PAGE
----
Vienna: On the Praterstern, where cars, buses and trams converge from several busy streets on a road that loops around Vienna’s central train station, a new digital counter stands under the eye of the Riesenrad Ferris wheel.

It’s about the size of a bus stop advertising hoarding and picks out passing bicycle wheels from a sensor in the pavement.

With a rumpled grey overcoat over his suit and a cycling helmet covering his grey hair, Wolfgang Dvorak excitedly explains that the 2,072 figure on display marks the number of bicycles that have passed this point so far today.

“This is great, great! Measuring cyclists is making cycling visible, making people notice,” says Dvorak.

“It’s very important, especially at city crossings like this. Just 14 days ago it was done, and the marking of the cycle lane here and the cycle signing. This is showing people that Vienna is cycling.”

Dvorak, the director of last week’s Velo-city, an annual conference that has brought more than 1,000 cycling experts and 330 speakers from around the world to Austria’s capital, is giving an impromptu tour of the city’s new bike-friendly spots, travelling by Citybike, a public bike rental system available at 100 stations around the streets.

There are dozens of new private rental bike companies springing up too, including many specialising in e-bikes, electric-powered cycles which can be charged for free across the capital.

Vienna is in the middle not only of its own Year of Cycling, but also of an ambitious five-year plan to tempt its citizens out of cars and on to saddles.

Faced with ever-growing traffic, as well as unenviable pollution levels and the rising costs of fuel, the city has determined to learn from progressive cycling capitals such as Munich, Malmo, Copenhagen and Amsterdam, which have embraced biking.

Vienna is one of 60 cities to have signed up to the Charter of Brussels, which commits them to promoting cycling and setting clear targets in road safety and in achieving a 15 per cent “modal share”,  the percentage of trips made by bicycle out of the total number of trips made by city-dwellers.

Huge interest

In the UK only Bristol and Edinburgh, which holds its first festival of cycling this weekend, have signed up, but the interest from mainland Europe is phenomenal.

“We have now in Vienna about five per cent to six per cent modal share,” says Dvorak. “We aim to double that by 2015. We are working on many infrastructure changes to facilitate urban cycling.

“The situation in general is that we are a growing population and we have no room any more. We need to create space and stop congestion.

“Look at these terrible floods we are seeing at the moment; it is no longer an option to ignore climate change.”

The television news in Austria and neighbouring Slovakia, the Czech Republic, Hungary and Germany is full of images of flooded homes and businesses, and the Danube and Elbe have swollen with record levels of rainfall.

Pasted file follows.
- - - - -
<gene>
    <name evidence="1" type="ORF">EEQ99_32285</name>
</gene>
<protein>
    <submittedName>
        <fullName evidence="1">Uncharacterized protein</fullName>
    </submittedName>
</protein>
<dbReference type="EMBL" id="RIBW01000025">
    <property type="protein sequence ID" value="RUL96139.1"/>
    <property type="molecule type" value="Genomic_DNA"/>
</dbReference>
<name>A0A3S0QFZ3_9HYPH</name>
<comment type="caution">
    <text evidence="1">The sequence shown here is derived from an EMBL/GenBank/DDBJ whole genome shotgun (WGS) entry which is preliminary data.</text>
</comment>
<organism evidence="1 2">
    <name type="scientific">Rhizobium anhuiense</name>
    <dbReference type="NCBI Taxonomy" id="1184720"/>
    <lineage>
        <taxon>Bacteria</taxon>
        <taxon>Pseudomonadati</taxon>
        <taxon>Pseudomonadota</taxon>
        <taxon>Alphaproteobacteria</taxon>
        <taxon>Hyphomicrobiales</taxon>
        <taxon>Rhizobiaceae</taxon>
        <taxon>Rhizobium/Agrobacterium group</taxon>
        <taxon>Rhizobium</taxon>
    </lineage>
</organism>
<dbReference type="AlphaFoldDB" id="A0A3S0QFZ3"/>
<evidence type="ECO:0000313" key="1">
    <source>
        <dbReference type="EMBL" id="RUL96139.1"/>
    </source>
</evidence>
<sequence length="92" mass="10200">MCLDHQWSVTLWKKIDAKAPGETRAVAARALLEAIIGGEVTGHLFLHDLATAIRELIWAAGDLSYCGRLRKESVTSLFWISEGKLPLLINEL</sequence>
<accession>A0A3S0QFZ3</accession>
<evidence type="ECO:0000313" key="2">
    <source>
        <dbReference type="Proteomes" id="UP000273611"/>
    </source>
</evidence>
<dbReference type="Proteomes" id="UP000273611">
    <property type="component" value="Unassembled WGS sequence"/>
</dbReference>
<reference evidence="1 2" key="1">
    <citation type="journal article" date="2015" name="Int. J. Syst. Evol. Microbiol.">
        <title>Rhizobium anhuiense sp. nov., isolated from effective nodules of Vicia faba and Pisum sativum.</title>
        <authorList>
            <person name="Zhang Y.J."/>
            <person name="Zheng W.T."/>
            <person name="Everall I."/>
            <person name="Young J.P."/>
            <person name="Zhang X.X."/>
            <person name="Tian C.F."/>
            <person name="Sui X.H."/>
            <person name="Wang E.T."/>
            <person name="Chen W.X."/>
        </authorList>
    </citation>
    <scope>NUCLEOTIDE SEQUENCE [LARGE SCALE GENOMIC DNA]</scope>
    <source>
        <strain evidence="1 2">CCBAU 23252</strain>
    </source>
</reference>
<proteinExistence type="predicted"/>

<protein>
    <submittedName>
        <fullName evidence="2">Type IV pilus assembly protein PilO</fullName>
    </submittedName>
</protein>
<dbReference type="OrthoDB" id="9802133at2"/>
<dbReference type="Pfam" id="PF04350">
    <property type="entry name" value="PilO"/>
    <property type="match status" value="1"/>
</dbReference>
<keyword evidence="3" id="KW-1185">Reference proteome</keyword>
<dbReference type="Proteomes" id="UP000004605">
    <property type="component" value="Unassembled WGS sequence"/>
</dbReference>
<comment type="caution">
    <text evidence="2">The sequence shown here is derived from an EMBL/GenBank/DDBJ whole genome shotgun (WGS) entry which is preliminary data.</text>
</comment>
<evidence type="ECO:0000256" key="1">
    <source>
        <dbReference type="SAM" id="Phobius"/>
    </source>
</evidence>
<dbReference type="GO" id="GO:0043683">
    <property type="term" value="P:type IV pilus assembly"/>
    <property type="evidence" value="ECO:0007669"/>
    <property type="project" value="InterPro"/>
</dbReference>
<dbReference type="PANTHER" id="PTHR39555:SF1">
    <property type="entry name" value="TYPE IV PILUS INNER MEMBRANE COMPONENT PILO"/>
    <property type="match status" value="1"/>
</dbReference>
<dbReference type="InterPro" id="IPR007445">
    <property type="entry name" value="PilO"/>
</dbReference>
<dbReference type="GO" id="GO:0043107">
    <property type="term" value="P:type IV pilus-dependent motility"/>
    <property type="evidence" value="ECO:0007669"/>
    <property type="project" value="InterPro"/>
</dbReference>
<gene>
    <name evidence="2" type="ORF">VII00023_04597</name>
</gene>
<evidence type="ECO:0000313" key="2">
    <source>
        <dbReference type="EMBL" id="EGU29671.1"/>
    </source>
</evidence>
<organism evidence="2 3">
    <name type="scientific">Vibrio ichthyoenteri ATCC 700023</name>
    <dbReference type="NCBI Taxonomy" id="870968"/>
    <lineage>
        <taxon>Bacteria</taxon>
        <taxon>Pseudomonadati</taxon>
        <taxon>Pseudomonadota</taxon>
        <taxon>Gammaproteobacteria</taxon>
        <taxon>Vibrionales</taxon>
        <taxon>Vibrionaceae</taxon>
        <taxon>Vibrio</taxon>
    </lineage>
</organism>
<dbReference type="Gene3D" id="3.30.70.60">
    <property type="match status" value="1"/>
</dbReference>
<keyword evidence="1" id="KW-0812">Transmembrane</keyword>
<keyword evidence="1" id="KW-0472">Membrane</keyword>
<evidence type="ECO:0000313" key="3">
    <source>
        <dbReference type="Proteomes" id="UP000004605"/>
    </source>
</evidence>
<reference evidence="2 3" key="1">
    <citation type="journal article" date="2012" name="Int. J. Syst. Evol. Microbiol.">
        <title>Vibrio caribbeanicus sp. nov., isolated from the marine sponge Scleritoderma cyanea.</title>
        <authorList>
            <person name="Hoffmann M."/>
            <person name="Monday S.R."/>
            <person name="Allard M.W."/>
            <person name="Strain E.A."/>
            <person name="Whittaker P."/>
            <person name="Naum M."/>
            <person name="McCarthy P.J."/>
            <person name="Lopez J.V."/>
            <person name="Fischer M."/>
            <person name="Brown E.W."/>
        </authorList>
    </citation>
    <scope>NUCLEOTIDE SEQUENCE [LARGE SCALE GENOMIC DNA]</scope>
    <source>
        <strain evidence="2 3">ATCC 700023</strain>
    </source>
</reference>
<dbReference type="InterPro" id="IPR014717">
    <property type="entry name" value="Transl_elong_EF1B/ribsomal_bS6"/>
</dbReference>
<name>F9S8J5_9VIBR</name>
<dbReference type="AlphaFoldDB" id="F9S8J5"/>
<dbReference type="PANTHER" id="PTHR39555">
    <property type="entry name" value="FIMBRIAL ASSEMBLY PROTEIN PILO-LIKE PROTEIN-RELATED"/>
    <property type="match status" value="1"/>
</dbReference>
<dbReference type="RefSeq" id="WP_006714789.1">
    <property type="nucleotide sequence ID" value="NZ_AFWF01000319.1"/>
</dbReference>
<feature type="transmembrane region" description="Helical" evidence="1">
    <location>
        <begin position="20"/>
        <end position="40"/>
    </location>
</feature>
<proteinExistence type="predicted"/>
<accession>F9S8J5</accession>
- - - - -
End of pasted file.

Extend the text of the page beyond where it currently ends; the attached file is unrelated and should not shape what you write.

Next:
Whatever the meteorologists and scientists say is the cause of the unseasonal weather, people here are worrying about climate change.

It is being reflected in the housing being built. Sustainability is a key factor and new developments are being planned around not just energy use but also the times of journeys to work and access to cycle networks.

For people living in cities, space to park a bike securely can be a major obstacle, which is why Vienna has just completed a pilot project called Bike City, a block of 100 flats for middle-income people, with wide communal hallways and lifts with bike racks outside each front door and bike stores on every floor.

Michael Szeiler, an Austrian traffic planning expert, is one of the first residents to have moved in.

“The rents here are affordable because the builders have saved money by not having car parking, they have built only 50 spaces, rather than one per flat, as is usual. People still have cars,” he says, “but people who live here make 25 per cent of trips by bicycle, as opposed to six per cent of other Viennese.”

Szeiler has been working on projects to link residential areas by cycle. At hotspots, traffic lights set with detectors are programmed to tell when cars are coming and to give priority for cyclists, so that they do not have to keep stopping and starting their journeys.

The city is investing in infrastructure, the second main shopping street is being made car free, with pedestrian and cycle shared zones, and local politicians point to the fact that at 4.5m it is only five per cent of the annual road budgets.

Maria Vassilakou is the deputy mayor of Vienna with responsibility for urban planning. “Vienna is the fastest-growing city within German-speaking Europe, and if we continue with the policy of one person, one car, then we will become one traffic jam,” she says.

Guardian News & Media Ltd